On the basis of modal composition, sandstones of the Kamlial, Chinji and Nagri formations fall into the groups of feldspathic and lithic arenites indicating to be the products of feldspar-rich crystalline rocks and rugged high-relief source areas,
respectively. The presence of appreciable amount of feldspars in the sandstone samples favors either high relief or arctic climate at the source area. The overall variation in the relative abundance of different types of quartz grains (monocrystalline including both non-undulatory and undulatory types and polycrystalline containing 2-3 and >3 subgrains) shows contribution from both medium-high grade and low-grade metamorphic rocks provenance for sandstones of the Kamlial, Chinji and Nagri formations, supported by the consistent presence of minerals like mica, epidote and garnet as well as relative dominance of polycrystalline quartz grains composed of 2-3 crystals (Qp2-3). Alike, the presence of illite in mudstone also suggests a source area composed of metamorphic and sedimentary rocks. On the other hand, the average contents of different types of quartz grains from the Kamlial, Chinji and Nagri formations show granitic and/or gneissic source. The greater abundance of alkali feldspar than plagioclase further supports this conclusion. The relatively greater abundance of monocrystalline quartz also suggests that the presence of granitic and volcanic rocks in the source areas cannot be ruled out, or else the quartz grains have traveled a longer distance of transportation. Furthermore, the intersectional variation in modal composition and types of quartz grains in both the Kamlial and Chinji sandstones suggest a strong spatial control on their deposition. Petrographic results of the studied sandstones were also processed using differentprovenance discriminatory diagrams suggesting Magmatic arc, Recycled Orogens and a mixed provenance for the Kamlial, Chinji and Nagri formations.
Similarly, geochemical data of the major element oxides of the sandstone was used for classification and provenance determination applying different tectonic discriminatory plots. Sandstone of the Kamlial, Chinji and Nagri formations
predominantly classify as litharenite and Fe-sand. The shift of sandstone to various fields in classification is due to a wide range in the variation of relative proportion of matrix,feldspar and lithic components. Different provenance discriminatory plots suggest continental island arc and Active Continental Margin (ACM) provenance for the sandstone of the three studied formations of southwestern Kohat. Similarly, discriminatory plot of SiO2 vs log (K2O/Na2O) indicate a dominant influx from ACM for the studied sandstone. Other geochemical parameters like Fe2O3+MgO, TiO2 and Al2O3/SiO2 and the contents of the major element oxides except MnO of the Neogene molasse sandstone show major provenance from continental island arc and partial influx from ACM settings. Furthermore, the Th/U ratio of the Neogene molasse sequence is lower than the UCC and PAAS, which also show that these sediments are first cycled in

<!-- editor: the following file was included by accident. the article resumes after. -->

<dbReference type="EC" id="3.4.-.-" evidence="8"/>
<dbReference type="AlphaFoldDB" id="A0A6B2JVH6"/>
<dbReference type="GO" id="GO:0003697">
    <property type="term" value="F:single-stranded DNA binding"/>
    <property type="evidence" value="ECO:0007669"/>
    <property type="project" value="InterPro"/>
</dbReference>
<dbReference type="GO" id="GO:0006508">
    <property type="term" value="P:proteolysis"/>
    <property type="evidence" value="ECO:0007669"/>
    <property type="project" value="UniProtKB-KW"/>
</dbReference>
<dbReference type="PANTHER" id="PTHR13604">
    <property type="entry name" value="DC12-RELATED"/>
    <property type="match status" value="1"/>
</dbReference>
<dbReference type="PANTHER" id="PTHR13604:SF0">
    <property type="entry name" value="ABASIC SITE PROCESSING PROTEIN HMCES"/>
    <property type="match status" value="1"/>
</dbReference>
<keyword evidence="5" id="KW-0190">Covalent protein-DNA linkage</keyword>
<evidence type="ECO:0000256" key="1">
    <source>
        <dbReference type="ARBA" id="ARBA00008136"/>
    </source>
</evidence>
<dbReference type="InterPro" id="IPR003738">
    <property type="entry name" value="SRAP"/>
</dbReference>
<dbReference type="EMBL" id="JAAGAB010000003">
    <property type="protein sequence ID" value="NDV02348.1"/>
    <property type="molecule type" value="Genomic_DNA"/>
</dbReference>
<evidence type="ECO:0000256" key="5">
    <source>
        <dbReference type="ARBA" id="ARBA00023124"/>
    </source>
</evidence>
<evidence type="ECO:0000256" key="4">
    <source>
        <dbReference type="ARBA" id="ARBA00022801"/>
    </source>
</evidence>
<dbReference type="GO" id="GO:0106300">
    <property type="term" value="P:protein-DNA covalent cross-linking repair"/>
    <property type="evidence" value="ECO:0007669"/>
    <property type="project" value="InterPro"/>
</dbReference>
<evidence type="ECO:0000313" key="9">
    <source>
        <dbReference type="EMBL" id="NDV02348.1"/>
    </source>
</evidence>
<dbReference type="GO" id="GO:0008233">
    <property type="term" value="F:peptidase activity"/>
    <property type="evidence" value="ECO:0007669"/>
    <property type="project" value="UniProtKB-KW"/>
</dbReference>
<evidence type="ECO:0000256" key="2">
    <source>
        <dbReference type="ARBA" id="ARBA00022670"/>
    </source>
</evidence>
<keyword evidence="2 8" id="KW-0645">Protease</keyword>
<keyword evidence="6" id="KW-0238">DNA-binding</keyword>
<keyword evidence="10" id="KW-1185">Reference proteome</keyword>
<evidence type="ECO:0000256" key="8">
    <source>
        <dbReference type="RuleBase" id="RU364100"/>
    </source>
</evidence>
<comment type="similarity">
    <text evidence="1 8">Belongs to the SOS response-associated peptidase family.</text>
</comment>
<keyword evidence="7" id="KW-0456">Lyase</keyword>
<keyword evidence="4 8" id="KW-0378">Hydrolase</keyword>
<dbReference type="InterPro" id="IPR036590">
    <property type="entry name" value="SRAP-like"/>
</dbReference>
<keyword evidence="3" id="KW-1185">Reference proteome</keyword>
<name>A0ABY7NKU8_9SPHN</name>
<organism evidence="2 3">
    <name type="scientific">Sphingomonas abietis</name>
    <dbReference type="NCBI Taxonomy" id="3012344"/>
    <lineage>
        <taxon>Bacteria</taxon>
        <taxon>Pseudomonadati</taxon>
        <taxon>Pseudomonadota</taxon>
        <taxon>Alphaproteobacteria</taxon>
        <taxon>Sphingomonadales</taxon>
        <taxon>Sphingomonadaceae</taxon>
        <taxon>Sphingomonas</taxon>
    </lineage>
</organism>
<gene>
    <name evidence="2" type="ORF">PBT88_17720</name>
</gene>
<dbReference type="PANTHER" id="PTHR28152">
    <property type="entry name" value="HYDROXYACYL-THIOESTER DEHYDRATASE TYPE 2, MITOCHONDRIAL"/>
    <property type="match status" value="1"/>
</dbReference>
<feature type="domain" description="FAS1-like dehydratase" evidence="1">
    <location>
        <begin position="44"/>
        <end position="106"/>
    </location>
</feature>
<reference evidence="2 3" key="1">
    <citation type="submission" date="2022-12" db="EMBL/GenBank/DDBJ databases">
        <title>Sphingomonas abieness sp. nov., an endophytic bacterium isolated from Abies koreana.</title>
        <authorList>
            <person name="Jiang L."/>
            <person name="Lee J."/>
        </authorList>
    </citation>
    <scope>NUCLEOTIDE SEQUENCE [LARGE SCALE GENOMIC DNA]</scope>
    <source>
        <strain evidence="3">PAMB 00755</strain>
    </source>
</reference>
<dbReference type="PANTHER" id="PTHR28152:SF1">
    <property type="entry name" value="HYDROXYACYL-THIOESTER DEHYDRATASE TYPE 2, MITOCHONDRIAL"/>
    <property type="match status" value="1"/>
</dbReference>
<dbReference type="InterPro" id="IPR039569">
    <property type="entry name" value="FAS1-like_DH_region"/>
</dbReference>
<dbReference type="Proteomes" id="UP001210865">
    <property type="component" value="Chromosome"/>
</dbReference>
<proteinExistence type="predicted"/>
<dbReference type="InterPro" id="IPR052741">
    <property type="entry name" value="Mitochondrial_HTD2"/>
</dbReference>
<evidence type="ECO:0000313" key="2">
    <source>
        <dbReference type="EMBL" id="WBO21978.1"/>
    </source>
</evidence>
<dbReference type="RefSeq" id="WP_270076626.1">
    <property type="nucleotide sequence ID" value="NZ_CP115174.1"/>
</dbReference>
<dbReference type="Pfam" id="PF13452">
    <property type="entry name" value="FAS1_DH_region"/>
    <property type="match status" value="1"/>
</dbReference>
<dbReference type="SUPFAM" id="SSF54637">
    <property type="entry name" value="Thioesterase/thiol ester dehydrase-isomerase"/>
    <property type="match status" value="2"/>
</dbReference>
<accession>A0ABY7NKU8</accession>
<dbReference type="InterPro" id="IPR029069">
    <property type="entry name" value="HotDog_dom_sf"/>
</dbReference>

origin; however, Zr/Sc ratio proposes minor contribution from recycled sedimentary
sources.In regional tectonic scenario of the study area, it is assumed that the recycled orogen sediments are sourced from the Himalayan tectonic units, the active continental margin orogen sediments from the Asian active continental margin (the Trans-Himalaya
and Karakoram) and the magmatic arc orogen sediments from the Kohistan-Ladakh arc.Values of the Chemical Index of Alteration (CIA) of the Neogene sandstone (mostly 64 to 76) and mudstone (mostly 70 to 80) suggest moderate to slightly intense weathering of these sediments, respectively. However, Index of Compositional Variability (ICV) values and lower contents of Rb and Cs than UCC and PAAS of the mudstone indicate relatively moderate weathering.The more abundance of feldspar(plagioclase) than clay minerals in the mudstone suggests high denudation rates or high relief or limited chemical weathering in the source area(s). The presence of illite in the mudstone suggests cold and dry glacier conditions whereas kaolinite indicates warm and humid conditions. This conclusion either favors a source region of vast area that had different climates in different parts, or major shifts in extreme climatic conditions. Red coloration of the Neogene mudstone of the Kohat Plateau most probably indicates deposition under hot, semi-arid and oxidizing diagenetic conditions. Furthermore, the values of the authigenic U, and ratios of U/Th, V/Cr, Cu/Zn and Ni/Co of the Neogene molasse sediments show that these sediments were deposited in oxidizing conditions.